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I'm looking to create a priority list filled with PIDs from forked processes in a Unix environment. I found the following section of code but I don't understand what the rand and srand(getpid()) are accomplishing. How is a 'priority list' created through use of random numbers?

I know that rand() % (100 - 1) +1; gives you a random number but why has the author of the code bothered to add 1 after subtracting it?

for(B = 0; B < noToCreate; B++)     
    {
        pid = fork();

        if(pid == -1)
        {
            perror("Error forking");
            exit(1);
        }
        else if(pid > 0)
        {
            wait(0);
        }
        else
        {
            srand(getpid());

            while(x == 0)
            {
                if(*randNum == 101)
                {
                    *randNum = rand() % (100 - 1) + 1;
                    *pidNum = getpid();

                    printf("priority: %d Process ID: %d \n", *randNum, *pidNum);

                    x = 1;
                }
                else
                {
                    *randNum++;
                    *pidNum++;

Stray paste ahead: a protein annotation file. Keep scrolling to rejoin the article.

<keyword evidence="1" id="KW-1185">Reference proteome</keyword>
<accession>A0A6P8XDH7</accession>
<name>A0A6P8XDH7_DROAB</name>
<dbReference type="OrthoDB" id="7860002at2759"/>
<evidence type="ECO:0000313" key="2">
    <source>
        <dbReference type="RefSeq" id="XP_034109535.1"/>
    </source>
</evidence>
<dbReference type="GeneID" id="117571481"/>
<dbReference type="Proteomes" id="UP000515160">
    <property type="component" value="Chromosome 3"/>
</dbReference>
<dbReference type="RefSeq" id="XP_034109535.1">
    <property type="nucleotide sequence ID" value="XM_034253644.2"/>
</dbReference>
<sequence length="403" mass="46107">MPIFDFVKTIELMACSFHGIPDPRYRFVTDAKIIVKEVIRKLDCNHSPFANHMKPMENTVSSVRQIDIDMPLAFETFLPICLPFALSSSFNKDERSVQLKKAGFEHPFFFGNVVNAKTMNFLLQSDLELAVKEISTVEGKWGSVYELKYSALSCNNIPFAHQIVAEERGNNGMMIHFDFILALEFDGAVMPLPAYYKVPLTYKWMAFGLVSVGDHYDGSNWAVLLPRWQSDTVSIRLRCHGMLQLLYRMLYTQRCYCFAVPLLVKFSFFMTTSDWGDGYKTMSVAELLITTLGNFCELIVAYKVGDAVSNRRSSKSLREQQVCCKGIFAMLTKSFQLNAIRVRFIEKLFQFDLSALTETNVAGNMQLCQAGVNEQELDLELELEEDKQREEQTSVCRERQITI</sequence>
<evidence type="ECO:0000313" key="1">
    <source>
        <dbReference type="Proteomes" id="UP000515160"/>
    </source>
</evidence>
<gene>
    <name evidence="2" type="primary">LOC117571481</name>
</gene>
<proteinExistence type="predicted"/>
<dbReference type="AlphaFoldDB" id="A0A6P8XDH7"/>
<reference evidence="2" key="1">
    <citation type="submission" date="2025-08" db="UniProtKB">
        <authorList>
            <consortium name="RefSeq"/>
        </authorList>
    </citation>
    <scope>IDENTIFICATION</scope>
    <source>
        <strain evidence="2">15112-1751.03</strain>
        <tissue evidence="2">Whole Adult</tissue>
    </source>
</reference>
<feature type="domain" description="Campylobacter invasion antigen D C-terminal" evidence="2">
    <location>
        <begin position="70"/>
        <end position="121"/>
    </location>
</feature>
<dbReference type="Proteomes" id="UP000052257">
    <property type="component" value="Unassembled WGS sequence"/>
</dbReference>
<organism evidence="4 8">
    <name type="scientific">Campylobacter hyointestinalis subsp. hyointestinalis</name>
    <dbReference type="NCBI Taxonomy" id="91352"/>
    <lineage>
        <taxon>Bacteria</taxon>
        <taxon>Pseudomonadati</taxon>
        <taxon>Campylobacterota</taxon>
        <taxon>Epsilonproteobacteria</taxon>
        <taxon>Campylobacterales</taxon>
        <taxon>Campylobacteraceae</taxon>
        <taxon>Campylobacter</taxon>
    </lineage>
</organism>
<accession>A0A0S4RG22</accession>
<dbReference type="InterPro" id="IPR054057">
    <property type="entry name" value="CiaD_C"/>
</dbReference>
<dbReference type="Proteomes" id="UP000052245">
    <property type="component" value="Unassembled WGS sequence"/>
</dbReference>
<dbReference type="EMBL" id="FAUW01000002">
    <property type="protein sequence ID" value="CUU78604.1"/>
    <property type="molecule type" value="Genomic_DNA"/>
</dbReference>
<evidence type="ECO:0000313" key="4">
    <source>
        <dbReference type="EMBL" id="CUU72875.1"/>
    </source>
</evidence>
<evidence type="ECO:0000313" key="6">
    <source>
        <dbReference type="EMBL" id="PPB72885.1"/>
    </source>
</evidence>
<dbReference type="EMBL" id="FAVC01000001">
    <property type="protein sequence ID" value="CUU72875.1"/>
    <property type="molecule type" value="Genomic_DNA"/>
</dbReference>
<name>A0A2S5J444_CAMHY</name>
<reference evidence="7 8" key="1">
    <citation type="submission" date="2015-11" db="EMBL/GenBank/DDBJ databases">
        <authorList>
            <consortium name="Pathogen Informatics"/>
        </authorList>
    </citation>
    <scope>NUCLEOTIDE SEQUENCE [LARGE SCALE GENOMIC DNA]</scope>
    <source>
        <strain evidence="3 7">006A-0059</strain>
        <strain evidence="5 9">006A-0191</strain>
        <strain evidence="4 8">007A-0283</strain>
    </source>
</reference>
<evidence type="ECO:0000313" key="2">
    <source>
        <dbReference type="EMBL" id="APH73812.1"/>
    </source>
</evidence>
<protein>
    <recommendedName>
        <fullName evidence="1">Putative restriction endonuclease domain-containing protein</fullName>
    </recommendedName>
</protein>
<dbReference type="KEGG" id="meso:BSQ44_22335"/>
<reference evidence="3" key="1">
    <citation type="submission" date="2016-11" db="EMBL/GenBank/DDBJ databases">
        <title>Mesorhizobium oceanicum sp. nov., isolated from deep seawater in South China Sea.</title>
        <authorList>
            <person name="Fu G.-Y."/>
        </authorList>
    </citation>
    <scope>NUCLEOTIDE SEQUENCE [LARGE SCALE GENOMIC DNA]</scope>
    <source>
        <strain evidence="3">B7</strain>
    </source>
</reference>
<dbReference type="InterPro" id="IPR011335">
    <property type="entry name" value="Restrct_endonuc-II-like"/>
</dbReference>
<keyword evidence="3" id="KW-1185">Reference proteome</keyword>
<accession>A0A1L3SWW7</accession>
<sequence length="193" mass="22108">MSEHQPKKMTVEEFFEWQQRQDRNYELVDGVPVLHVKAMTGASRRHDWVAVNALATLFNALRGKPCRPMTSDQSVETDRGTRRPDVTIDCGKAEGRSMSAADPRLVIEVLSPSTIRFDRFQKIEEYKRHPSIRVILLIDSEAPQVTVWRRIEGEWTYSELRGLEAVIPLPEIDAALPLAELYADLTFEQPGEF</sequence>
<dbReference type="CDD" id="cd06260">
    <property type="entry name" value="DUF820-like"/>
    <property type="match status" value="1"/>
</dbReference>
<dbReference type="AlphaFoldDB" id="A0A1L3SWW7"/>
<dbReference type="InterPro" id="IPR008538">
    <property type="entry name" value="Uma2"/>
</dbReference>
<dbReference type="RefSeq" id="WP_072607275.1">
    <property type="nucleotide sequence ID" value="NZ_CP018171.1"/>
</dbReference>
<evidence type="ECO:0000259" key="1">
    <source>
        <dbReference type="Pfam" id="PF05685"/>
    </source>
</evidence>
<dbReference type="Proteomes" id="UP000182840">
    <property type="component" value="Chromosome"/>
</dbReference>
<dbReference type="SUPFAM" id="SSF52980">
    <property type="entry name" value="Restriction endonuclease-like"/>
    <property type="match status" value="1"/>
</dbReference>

}
            }
            exit(0);
        }
    } /* Closes main for loop */

Thanks guys! :)

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It is not clear what your question is. Your title claims that you are asking about srand and rand, if so you should look up the man pages first. The question text then looks more that you want to know something about the precedence rules of the expression x % (100 - 1) + 1. – Jens Gustedt Jul 26 '13 at 11:41

The srand function seeds the random number generator used by rand. This is to ensure that you don't get the same sequence of number every time you run your program.

The normal use is to use the current time as returned by time, but any "seemingly" random number will do. And no, you can't use rand to create the seed, as without a previous seeding the first rand call in a program will always return the same number.

As for the rand() % (100 - 1) +1 part, it's to get a random number between 1 and 100. It's done by first dividing the random number with 99 (100 - 1) and use the remainder which is between 0 and 99, then add 1 to get a value between 1 and 100.

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3  
1 to 100 but not equal to 100 the range is [1,99] actually. – phoxis Jul 26 '13 at 11:48
    
Thanks! I understand the seeding and how rand() % (100-1) + 1 works / what it does now! :) I thought a priority list would have to be sorted but wouldn't the printf statement simply print out random numbers, with their corresponding PID values, in a completely unsorted fashion? Also, why does he seed getpid() when PIDs are set by parent processes and 'shared' to child processes? You guys have helped loads already! Thanks! :D – viKK Jul 26 '13 at 12:36

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